Chuck and I talked today almost entirely about family stuff, following my lead on the John Bradshaw book. I feel remarkably naive, not really having recognized how deep my pain is and how ingrained these family issues are in my psyche. It’s actually embarrassing to me and painful to think about these things, and I think I recognize that feeling from my upbringing — to avoid any family criticism or discussion in order to protect the facade.

I remember someone, some woman when I was in college I think, who was going on about how she liked to tell stories, embarrassing ones, about herself, then laugh about it. I recall feeling horror and repulsion at this. How could she retain dignity and talk like this? I’d never be caught dead laughing at myself or even making mistakes, thought I.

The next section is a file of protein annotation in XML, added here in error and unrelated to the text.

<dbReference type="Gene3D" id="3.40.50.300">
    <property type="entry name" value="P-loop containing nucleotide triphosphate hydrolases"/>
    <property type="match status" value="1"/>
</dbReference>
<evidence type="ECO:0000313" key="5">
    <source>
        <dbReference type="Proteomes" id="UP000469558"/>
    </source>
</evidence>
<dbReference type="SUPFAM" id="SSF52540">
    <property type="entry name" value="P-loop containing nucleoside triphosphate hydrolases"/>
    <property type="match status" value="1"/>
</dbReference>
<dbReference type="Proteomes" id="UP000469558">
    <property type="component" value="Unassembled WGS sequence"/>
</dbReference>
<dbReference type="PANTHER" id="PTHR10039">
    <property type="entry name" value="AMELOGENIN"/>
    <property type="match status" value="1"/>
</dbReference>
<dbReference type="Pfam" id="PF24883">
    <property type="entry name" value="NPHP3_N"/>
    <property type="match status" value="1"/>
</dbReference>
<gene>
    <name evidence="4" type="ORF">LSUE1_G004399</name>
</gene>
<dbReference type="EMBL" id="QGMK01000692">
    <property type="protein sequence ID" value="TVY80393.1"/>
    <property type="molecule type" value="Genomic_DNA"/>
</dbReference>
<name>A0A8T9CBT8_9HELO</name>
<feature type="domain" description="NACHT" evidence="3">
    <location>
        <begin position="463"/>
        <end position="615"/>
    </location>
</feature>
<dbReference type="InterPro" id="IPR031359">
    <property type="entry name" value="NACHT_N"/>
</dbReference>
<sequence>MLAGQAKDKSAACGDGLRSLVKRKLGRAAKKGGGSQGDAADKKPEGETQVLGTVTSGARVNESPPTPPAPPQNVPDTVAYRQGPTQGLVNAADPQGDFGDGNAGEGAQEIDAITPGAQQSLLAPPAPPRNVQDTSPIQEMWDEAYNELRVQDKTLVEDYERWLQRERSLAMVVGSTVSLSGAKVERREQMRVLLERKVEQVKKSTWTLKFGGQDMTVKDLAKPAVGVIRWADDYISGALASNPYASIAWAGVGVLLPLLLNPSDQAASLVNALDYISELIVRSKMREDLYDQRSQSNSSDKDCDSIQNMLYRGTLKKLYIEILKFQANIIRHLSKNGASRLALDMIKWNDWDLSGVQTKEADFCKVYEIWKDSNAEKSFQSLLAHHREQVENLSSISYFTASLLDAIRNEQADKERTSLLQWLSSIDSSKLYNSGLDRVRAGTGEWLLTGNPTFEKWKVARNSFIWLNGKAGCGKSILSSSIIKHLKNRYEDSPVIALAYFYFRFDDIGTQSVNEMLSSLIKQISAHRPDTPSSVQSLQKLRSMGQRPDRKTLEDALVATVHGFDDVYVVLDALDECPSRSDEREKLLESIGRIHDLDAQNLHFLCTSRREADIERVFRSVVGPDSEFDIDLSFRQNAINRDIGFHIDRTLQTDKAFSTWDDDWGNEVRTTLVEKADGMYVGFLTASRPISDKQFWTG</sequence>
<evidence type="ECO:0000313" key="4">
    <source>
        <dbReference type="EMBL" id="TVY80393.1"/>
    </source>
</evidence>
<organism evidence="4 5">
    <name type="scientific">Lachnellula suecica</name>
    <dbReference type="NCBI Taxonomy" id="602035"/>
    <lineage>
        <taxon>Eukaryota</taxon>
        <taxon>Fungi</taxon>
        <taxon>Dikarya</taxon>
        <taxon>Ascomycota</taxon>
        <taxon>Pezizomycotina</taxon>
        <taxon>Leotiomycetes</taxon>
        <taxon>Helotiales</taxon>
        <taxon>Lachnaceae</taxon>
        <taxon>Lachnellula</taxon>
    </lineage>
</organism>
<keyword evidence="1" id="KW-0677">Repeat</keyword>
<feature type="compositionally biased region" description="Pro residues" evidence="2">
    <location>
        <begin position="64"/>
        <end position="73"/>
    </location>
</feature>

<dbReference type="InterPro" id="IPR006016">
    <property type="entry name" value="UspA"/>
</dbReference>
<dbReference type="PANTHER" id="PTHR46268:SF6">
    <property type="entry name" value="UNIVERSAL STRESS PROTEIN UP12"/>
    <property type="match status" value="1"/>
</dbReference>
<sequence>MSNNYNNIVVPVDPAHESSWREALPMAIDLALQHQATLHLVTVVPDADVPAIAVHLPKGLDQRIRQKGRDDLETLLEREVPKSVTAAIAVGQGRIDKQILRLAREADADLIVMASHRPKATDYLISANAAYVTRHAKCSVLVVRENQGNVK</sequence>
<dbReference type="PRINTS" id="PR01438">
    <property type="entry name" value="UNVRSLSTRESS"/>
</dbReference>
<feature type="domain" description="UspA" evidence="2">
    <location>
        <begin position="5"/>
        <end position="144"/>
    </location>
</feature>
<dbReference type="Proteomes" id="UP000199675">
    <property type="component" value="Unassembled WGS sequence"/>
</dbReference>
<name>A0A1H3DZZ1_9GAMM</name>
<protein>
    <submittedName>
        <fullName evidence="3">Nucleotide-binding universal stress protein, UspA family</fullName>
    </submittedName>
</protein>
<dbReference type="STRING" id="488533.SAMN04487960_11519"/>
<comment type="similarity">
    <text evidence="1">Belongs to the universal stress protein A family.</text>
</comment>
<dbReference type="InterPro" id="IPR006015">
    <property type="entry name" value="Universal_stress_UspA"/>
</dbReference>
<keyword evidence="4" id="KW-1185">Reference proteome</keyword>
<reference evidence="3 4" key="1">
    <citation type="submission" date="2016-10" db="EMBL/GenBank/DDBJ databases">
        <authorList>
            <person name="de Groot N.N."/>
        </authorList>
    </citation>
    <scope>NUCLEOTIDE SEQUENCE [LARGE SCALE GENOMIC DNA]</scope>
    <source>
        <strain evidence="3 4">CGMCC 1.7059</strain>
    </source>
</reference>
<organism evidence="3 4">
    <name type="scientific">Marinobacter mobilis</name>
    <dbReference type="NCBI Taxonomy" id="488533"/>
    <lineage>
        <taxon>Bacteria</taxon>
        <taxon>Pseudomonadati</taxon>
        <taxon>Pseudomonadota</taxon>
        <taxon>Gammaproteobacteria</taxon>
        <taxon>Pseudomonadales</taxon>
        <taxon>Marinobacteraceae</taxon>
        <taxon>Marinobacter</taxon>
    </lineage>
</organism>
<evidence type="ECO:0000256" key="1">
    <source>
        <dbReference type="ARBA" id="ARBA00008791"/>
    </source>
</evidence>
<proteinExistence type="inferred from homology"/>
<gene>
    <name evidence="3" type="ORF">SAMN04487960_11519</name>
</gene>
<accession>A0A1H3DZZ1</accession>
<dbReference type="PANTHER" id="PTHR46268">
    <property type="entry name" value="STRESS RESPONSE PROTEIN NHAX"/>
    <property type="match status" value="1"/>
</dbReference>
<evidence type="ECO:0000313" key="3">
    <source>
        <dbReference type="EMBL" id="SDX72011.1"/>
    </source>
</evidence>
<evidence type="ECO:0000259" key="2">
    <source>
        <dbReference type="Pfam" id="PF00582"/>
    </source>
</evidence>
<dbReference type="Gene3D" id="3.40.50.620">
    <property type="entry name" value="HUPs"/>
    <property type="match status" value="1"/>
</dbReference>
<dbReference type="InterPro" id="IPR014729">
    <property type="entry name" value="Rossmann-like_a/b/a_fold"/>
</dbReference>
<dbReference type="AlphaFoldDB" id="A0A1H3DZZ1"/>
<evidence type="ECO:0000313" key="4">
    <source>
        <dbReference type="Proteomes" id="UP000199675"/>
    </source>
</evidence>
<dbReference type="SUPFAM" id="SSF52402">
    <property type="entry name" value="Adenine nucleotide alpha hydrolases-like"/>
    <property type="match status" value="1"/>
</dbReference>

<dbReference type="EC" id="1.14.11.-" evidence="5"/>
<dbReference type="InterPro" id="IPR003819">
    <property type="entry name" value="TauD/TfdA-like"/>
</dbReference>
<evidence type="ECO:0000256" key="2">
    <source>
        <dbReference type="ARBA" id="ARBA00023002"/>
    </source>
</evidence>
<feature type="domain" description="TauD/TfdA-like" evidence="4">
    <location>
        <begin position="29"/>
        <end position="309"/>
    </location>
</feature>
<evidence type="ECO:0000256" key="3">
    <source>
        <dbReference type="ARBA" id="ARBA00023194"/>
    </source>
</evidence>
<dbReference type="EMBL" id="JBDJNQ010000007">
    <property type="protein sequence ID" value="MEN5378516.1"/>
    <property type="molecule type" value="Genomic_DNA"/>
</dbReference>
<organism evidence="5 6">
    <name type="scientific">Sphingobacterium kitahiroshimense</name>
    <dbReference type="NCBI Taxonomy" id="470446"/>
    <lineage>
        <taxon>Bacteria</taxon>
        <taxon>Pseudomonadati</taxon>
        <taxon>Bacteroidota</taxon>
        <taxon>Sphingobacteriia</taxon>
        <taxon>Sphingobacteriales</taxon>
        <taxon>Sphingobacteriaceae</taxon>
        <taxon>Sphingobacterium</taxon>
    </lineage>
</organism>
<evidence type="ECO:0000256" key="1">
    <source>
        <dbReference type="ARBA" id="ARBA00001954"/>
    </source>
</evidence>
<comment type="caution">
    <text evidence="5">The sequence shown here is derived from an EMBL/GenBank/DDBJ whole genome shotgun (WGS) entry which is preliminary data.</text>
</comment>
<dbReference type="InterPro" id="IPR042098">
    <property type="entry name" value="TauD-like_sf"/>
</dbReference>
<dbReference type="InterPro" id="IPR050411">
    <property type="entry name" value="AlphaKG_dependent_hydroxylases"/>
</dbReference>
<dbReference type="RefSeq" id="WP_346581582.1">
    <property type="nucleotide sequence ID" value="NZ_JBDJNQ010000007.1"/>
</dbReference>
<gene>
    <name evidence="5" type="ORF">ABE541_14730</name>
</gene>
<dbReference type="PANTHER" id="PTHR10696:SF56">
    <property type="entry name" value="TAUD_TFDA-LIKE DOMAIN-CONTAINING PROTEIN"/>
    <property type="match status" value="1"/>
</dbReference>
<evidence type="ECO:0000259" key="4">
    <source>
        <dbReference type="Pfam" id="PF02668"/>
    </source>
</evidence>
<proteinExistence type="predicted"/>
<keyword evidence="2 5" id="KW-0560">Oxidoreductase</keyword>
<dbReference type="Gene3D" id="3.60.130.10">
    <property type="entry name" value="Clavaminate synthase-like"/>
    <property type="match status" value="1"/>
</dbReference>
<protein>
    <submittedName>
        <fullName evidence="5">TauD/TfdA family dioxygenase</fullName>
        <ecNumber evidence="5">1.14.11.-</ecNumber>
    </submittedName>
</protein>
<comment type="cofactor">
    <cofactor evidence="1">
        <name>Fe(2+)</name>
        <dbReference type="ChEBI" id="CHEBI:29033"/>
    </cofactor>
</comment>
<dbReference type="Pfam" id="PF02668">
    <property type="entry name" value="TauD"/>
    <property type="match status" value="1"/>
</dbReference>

It’s not perfectionism, at least not the kind that produces paralysis, but I wonder where it came from? What would have happened if I had failed at something? Shame, ostracism? When my marriage fell apart, that was easily the first and most colossal failure in my life. I recall being embarrassed and not wanting to tell my family or friends because… why? because they’d think I was a loser. They’d know something about my life, and I wanted to be in control of what people knew. They’d be disappointed in me.

Removed from that experience by 20 years, it’s easy to say “so what? What if they knew?” But I can still recall the extreme shame, along with my preference for remaining isolated and lonely and trying to fix my own problems, never asking for help. It’s funny now in a pathetic sort of way, but it was no laughing matter at the time.